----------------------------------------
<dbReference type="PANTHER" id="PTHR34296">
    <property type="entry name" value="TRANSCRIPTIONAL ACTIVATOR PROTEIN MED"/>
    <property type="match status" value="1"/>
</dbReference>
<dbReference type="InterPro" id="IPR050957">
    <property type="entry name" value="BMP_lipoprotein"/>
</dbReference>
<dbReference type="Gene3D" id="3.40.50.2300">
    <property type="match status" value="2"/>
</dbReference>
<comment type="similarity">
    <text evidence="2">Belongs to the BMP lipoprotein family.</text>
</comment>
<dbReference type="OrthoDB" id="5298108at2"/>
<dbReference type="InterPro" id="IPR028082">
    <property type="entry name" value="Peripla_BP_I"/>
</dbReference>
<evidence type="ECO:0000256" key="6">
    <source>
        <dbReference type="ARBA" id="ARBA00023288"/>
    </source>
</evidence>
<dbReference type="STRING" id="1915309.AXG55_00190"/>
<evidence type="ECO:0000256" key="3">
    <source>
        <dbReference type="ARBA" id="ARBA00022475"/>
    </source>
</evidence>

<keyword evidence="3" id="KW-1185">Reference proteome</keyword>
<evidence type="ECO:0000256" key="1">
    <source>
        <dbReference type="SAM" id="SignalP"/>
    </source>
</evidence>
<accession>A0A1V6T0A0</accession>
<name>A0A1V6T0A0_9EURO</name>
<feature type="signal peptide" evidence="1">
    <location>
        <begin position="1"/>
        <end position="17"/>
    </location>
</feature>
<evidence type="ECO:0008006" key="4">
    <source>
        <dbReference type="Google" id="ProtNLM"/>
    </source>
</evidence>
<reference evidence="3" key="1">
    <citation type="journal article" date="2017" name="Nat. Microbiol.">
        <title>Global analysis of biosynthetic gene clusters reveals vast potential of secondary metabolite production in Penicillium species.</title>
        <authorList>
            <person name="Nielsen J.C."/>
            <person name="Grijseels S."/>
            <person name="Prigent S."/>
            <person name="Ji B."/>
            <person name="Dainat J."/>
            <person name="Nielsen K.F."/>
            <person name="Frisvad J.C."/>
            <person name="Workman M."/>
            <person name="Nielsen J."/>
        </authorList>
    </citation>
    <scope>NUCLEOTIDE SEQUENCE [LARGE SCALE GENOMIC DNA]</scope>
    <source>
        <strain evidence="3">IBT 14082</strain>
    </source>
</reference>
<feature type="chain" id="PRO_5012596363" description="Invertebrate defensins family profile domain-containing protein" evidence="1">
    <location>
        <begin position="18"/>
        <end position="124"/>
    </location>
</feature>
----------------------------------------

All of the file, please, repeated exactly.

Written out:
<dbReference type="PANTHER" id="PTHR34296">
    <property type="entry name" value="TRANSCRIPTIONAL ACTIVATOR PROTEIN MED"/>
    <property type="match status" value="1"/>
</dbReference>
<dbReference type="InterPro" id="IPR050957">
    <property type="entry name" value="BMP_lipoprotein"/>
</dbReference>
<dbReference type="Gene3D" id="3.40.50.2300">
    <property type="match status" value="2"/>
</dbReference>
<comment type="similarity">
    <text evidence="2">Belongs to the BMP lipoprotein family.</text>
</comment>
<dbReference type="OrthoDB" id="5298108at2"/>
<dbReference type="InterPro" id="IPR028082">
    <property type="entry name" value="Peripla_BP_I"/>
</dbReference>
<evidence type="ECO:0000256" key="6">
    <source>
        <dbReference type="ARBA" id="ARBA00023288"/>
    </source>
</evidence>
<dbReference type="STRING" id="1915309.AXG55_00190"/>
<evidence type="ECO:0000256" key="3">
    <source>
        <dbReference type="ARBA" id="ARBA00022475"/>
    </source>
</evidence>

<keyword evidence="3" id="KW-1185">Reference proteome</keyword>
<evidence type="ECO:0000256" key="1">
    <source>
        <dbReference type="SAM" id="SignalP"/>
    </source>
</evidence>
<accession>A0A1V6T0A0</accession>
<name>A0A1V6T0A0_9EURO</name>
<feature type="signal peptide" evidence="1">
    <location>
        <begin position="1"/>
        <end position="17"/>
    </location>
</feature>
<evidence type="ECO:0008006" key="4">
    <source>
        <dbReference type="Google" id="ProtNLM"/>
    </source>
</evidence>
<reference evidence="3" key="1">
    <citation type="journal article" date="2017" name="Nat. Microbiol.">
        <title>Global analysis of biosynthetic gene clusters reveals vast potential of secondary metabolite production in Penicillium species.</title>
        <authorList>
            <person name="Nielsen J.C."/>
            <person name="Grijseels S."/>
            <person name="Prigent S."/>
            <person name="Ji B."/>
            <person name="Dainat J."/>
            <person name="Nielsen K.F."/>
            <person name="Frisvad J.C."/>
            <person name="Workman M."/>
            <person name="Nielsen J."/>
        </authorList>
    </citation>
    <scope>NUCLEOTIDE SEQUENCE [LARGE SCALE GENOMIC DNA]</scope>
    <source>
        <strain evidence="3">IBT 14082</strain>
    </source>
</reference>
<feature type="chain" id="PRO_5012596363" description="Invertebrate defensins family profile domain-containing protein" evidence="1">
    <location>
        <begin position="18"/>
        <end position="124"/>
    </location>
</feature>